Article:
Physics Nobel Laureate Giorgio Parisi makes significant research contributions also to research at GSI and FAIR


This year's Nobel Prize in Physics is awarded "for the discovery of the interplay of disorder and fluctuations in physical systems from atomic to planetary scales." One half goes to Professor Giorgio Parisi "for the discovery of the interplay of disorder and fluctuations in physical systems from atomic to planetary scales", the other half jointly to the climate researchers Professor Syukuro Manabe and Professor Klaus Hasselmann “for the physical modelling of Earth’s climate, quantifying variability and reliably predicting global warming.” With his research, Giorgio Parisi also makes important contributions to research at GSI and FAIR, so to the CBM experiment and in particular to the PANDA experiment, two of the four major research pillars of the future international accelerator center FAIR.

The Management of GSI and FAIR congratulates warmly on the Nobel Prize: "We are very delighted for Giorgio Parisi, who, in addition to his Nobel Prize-winning contributions, has been recognized for outstanding science in the field of elementary particle physics, as it is also conducted on our campus at GSI and FAIR."

The Italian Giorgio Parisi has been working on the physics of elementary particles in addition to and in time before his now awarded work on "disorder and fluctuations in physical systems". Together with the Italian physicist Nicola Cabibbo, he made an important contribution to the understanding of the phase transition between quark-gluon plasma and hadronic matter and made fundamental discoveries on the structure of hadrons, in particular on "glueballs", in the framework of the APE collaboration (Array Processor Experiment at the Istituto Nazionale di Fisica Nucleare, INFN, in Italy). His pioneering paper with Italian physicist Guido Altarelli on "Asymptotic freedom in parton language" (Nucl.Phys.B 126 (1977) 298-318 ) is one of the most cited papers in all of nuclear and particle physics, with more than 7500 citations, and has laid the foundations for our understanding of the role of gluons in collisions between elementary particles and/or atomic nuclei at high energy. It has led to the "DGLAP" equations, which are central to the quantitative description of the vast majority of high-energy collisions.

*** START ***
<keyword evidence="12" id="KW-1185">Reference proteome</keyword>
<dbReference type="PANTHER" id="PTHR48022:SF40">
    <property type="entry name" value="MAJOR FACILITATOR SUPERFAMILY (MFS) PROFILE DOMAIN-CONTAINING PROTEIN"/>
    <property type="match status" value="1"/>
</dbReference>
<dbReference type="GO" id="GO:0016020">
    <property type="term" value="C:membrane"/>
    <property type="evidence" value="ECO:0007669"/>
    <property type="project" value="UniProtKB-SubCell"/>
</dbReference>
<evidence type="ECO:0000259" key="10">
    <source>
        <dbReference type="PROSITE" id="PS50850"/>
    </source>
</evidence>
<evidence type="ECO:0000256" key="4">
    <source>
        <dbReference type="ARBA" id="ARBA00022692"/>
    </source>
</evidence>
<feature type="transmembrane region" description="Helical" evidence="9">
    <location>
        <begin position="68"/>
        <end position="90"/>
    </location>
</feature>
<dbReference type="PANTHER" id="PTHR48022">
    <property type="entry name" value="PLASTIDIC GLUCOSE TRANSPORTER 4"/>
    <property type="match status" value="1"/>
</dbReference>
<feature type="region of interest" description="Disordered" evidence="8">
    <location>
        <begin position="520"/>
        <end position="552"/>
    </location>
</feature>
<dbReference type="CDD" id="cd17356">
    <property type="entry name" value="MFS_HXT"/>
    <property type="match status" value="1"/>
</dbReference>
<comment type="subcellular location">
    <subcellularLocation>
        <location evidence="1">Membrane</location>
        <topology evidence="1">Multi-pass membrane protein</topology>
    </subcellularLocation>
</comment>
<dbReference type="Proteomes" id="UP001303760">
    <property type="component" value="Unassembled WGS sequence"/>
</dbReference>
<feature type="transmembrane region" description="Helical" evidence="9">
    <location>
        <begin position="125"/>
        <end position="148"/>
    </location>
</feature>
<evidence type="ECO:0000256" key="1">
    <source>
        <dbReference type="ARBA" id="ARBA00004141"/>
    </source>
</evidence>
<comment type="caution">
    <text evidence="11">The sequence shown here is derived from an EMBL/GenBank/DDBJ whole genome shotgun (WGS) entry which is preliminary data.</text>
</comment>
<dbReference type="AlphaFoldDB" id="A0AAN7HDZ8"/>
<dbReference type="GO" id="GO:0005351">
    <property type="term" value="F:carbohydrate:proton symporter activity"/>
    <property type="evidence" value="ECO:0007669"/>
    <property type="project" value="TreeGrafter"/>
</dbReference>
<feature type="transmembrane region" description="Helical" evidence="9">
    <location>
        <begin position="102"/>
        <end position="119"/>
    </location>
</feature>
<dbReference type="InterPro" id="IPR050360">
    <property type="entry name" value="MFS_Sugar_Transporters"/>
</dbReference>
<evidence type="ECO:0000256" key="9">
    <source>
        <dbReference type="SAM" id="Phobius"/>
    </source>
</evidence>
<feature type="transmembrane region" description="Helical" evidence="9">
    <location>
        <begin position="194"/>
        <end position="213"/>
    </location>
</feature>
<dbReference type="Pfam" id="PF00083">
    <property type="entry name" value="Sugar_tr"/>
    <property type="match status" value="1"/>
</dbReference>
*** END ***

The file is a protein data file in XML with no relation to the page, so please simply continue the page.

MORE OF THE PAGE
Giorgio Parisi's scientific approaches will continue to have a lot of weight in research at the future FAIR accelerator center: The work with Cabibbo is an important milestone for the physics on the quark-gluon plasma and thus directly linked to the physics program of the CBM experiment. The work with the APE collaboration and in particular that with Altarelli, also forms the basis for research planned at the PANDA experiment.

Parisi also gave the opening lecture to the scientific program at the 2018 "Quark Matter Conference" in Venice, the most important international conference in this field, entitled "Some considerations on the quark-gluon plasma". The first part of the talk was on the Cabibbo-Parisi paper cited above and the question of thermalization in complex systems, which is still relevant today, thus preparing the ground for important discussions at the conference. The second part dealt with the structure of complex systems, the research area now awarded the Nobel Prize.

The Nobel Prize Committee's statement honoring Giorgio Parisi's achievement states: “Around 1980, Giorgio Parisi discovered hidden patterns in disordered complex materials. His discoveries are among the most important contributions to the theory of complex systems. They make it possible to understand and describe many different and apparently entirely random materials and phenomena, not only in physics but also in other, very different areas, such as mathematics, biology, neuroscience and machine learning.”

This range is also emphasized by the Scientific Managing Director of GSI and FAIR, Professor Paolo Giubellino: “The decision of the Nobel Prize Committee shows how closely apparently distant fields of research are related and how important the basic methodologies are for the complex description of very different scientific phenomena. They advance each other and cross-fertilize each other. Basic research is therefore quite crucial. I am extremely pleased about this exceptional appreciation for the scientific work of my colleague and friend."

A native of Rome, Parisi graduated in physics from La Sapienza University in Rome in 1970, where he has been a professor of quantum physics since 1992. He works in various subfields of physics, such as high-energy physics, quantum chromodynamics, phase transition theory, statistical mechanics, mathematical physics, biophysics and others. (BP)